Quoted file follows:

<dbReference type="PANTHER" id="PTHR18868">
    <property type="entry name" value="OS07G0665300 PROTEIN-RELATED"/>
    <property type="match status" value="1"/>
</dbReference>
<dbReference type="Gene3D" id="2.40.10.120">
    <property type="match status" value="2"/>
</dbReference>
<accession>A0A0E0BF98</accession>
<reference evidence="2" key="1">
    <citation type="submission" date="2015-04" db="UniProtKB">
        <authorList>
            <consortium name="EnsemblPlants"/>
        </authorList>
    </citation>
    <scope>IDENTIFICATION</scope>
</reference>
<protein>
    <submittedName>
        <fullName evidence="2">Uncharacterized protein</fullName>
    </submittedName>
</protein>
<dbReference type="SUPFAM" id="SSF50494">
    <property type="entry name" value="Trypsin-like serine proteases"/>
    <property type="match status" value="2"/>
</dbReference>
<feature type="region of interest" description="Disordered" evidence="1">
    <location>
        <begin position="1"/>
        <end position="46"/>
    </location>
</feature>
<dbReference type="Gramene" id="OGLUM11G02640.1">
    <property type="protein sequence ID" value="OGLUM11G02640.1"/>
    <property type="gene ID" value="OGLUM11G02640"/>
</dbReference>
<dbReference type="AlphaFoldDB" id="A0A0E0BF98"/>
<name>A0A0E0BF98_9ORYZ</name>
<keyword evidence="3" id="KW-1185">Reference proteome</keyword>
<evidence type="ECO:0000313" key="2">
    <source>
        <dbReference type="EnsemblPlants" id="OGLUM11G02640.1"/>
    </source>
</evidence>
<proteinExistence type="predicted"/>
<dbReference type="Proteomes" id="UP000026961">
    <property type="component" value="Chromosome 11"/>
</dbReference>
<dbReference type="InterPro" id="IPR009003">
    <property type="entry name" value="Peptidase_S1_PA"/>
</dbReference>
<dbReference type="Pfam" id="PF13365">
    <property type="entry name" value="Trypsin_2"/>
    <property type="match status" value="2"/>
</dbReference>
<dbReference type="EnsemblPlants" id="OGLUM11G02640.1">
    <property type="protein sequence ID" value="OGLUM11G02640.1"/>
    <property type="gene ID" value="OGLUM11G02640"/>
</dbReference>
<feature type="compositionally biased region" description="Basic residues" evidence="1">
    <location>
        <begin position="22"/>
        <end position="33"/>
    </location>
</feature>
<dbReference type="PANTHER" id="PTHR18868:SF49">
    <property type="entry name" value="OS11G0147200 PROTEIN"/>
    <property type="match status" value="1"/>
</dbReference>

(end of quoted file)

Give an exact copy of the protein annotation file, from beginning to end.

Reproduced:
<dbReference type="PANTHER" id="PTHR18868">
    <property type="entry name" value="OS07G0665300 PROTEIN-RELATED"/>
    <property type="match status" value="1"/>
</dbReference>
<dbReference type="Gene3D" id="2.40.10.120">
    <property type="match status" value="2"/>
</dbReference>
<accession>A0A0E0BF98</accession>
<reference evidence="2" key="1">
    <citation type="submission" date="2015-04" db="UniProtKB">
        <authorList>
            <consortium name="EnsemblPlants"/>
        </authorList>
    </citation>
    <scope>IDENTIFICATION</scope>
</reference>
<protein>
    <submittedName>
        <fullName evidence="2">Uncharacterized protein</fullName>
    </submittedName>
</protein>
<dbReference type="SUPFAM" id="SSF50494">
    <property type="entry name" value="Trypsin-like serine proteases"/>
    <property type="match status" value="2"/>
</dbReference>
<feature type="region of interest" description="Disordered" evidence="1">
    <location>
        <begin position="1"/>
        <end position="46"/>
    </location>
</feature>
<dbReference type="Gramene" id="OGLUM11G02640.1">
    <property type="protein sequence ID" value="OGLUM11G02640.1"/>
    <property type="gene ID" value="OGLUM11G02640"/>
</dbReference>
<dbReference type="AlphaFoldDB" id="A0A0E0BF98"/>
<name>A0A0E0BF98_9ORYZ</name>
<keyword evidence="3" id="KW-1185">Reference proteome</keyword>
<evidence type="ECO:0000313" key="2">
    <source>
        <dbReference type="EnsemblPlants" id="OGLUM11G02640.1"/>
    </source>
</evidence>
<proteinExistence type="predicted"/>
<dbReference type="Proteomes" id="UP000026961">
    <property type="component" value="Chromosome 11"/>
</dbReference>
<dbReference type="InterPro" id="IPR009003">
    <property type="entry name" value="Peptidase_S1_PA"/>
</dbReference>
<dbReference type="Pfam" id="PF13365">
    <property type="entry name" value="Trypsin_2"/>
    <property type="match status" value="2"/>
</dbReference>
<dbReference type="EnsemblPlants" id="OGLUM11G02640.1">
    <property type="protein sequence ID" value="OGLUM11G02640.1"/>
    <property type="gene ID" value="OGLUM11G02640"/>
</dbReference>
<feature type="compositionally biased region" description="Basic residues" evidence="1">
    <location>
        <begin position="22"/>
        <end position="33"/>
    </location>
</feature>
<dbReference type="PANTHER" id="PTHR18868:SF49">
    <property type="entry name" value="OS11G0147200 PROTEIN"/>
    <property type="match status" value="1"/>
</dbReference>